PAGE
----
I’ve always been a night owl. My best writing is usually after 9pm and usually after 11pm. I have no idea why. It’s when my creativity kicks into overdrive. In college, I pulled all-nighters at the drop of a hat. My record was 62 hours without sleeping. I wish I could look back and say it was for a good reason, like cramming for finals or to prep for some crazy party. Nope. Typical me, it went from being a necessary all-nighter to beat a deadline before segueing into a sort of science experiment.
It’s a good thing I only just recently watched Christopher Nolan’s “Insomnia” with Robin Williams and Al Pacino. I think the trippy sleep deprivation camera tricks would have freaked me out enough to call it an early night during that little advancement of human knowledge. By the way, “Insomnia” is definitely underrated. It’s not Nolan’s best, but you can see how this is the guy who would give us Inception and Dark Knight years later. Pacino isn’t chewing the scenery and Robin…well, that guy could do it all.
Why am I on a sleep-related slant right now? Because Monday brought a new week, a new chance to accomplish life goals…and a new doctor to be cross-examined by (in this case, the pulmonologist).
I’ve had sleep apnea for years and it became scarily apparent when I was in my first leg of the hospitalization this time that this went beyond snoring. Jaime noticed at times I would stop breathing for a decent spell of time while knocked out. But with an aortic dissection, that’s a hell of a lot to expect from an already damaged heart that is pumping blood out at an accelerated rate.
Let’s fast forward to UPenn. They stopped my heart so they could operate on it and put me on an artificial breathing machine so I wouldn’t have that pesky side effect of Death. After they stitched and…glued?…me back together, I went into the ICU. This part of my memory is particularly hazy because I was still shaking off the anesthesia, a first experience for me. I know Jaime’s family came to visit me and I was so out of it from the medication, sleeplessness and the anesthesia’s side effects, that I couldn’t focus on them and I had a hard time speaking. One memory is crystal clear though.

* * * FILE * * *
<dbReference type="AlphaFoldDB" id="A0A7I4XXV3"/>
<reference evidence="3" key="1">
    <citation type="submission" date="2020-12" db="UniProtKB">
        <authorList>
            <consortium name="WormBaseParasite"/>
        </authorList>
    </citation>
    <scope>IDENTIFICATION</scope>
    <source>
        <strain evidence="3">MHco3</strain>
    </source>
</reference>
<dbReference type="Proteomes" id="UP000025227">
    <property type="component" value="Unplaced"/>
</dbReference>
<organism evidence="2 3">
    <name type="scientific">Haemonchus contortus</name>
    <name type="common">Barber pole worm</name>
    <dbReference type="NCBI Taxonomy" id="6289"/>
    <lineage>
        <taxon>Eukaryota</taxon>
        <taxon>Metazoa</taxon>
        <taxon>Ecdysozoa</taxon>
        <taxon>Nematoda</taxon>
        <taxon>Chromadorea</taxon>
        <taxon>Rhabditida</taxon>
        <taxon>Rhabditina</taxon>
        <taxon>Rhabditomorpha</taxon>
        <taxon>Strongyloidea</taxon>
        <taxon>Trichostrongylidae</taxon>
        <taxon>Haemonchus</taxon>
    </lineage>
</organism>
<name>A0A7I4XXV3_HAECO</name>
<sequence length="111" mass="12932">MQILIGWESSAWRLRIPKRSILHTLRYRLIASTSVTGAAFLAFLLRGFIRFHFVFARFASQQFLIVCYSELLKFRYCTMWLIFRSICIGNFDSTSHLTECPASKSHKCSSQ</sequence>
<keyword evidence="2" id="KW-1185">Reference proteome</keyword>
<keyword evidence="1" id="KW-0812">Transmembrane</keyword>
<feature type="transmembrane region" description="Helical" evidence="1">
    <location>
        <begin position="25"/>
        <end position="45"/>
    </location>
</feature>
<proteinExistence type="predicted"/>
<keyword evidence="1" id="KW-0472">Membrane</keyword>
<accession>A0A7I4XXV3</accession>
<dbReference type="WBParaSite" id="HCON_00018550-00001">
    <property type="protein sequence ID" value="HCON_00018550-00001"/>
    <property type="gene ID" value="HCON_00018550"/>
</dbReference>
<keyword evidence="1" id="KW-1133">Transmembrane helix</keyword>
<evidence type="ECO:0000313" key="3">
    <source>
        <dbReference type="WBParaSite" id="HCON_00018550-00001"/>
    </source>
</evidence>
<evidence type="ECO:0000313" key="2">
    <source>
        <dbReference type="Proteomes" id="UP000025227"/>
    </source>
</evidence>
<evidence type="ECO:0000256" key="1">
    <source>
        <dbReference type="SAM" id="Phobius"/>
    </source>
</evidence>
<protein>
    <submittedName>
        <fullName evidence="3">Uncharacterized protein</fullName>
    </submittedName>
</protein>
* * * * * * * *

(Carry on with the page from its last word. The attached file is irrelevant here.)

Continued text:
The dread C-Pap machine.
Now, to be fair, I know the thing works. My father has one and both he and my mother claim it really helped him get restful sleep, a concept I’ve often heard about but assumed was just as real as leprechauns, the Loch Ness monster and Donald Trump’s soul.
The stay at the hospital required me to, as my last post signaled, keep breathing. To maintain enough steady oxygen, the hospital brought out the C-Pap machine. Now, prior to going under, I joked with the surgery team that I wouldn’t hold it against them if they had to take emergency measures to keep me alive. And by emergency measures, I mean putting me in a full on respirator helmet with artificial breathing system.
Look, if I was going to come back to the classroom injured, I might as well go all out with the process.
Alas, my potential Sith Lord status was put on hold, what with the successful rebooting of my heart. But hey, at least I won’t have to wax my armor every night. Seriously, you can’t just dump that suit in the washer for 60 minutes.
Where was I…oh, right, how to sleep at night.
The C-Pap machine I was to use was hooked up to the wall, with a mask that didn’t quite fit my face. The problem with this is that I couldn’t tell if it was just me or if the nursing staff was having a hard time. This is part due to the fact that for the first few nights, I had the mobility of a paralytic turtle that had slipped on a banana peel. I just couldn’t really move. My chest hurt enough that I couldn’t lift my arms to face level, so adjusting the mask for myself. And some of the early fittings happened late or even Late in the night.
So I was stuck doing my best impression of a bunny, twitching my nose all over, hoping to adjust my mask enough for it to be comfortable. If I’ve been traumatizing you with some of these stories and fears so far in recent posts, allow me to make it up for you.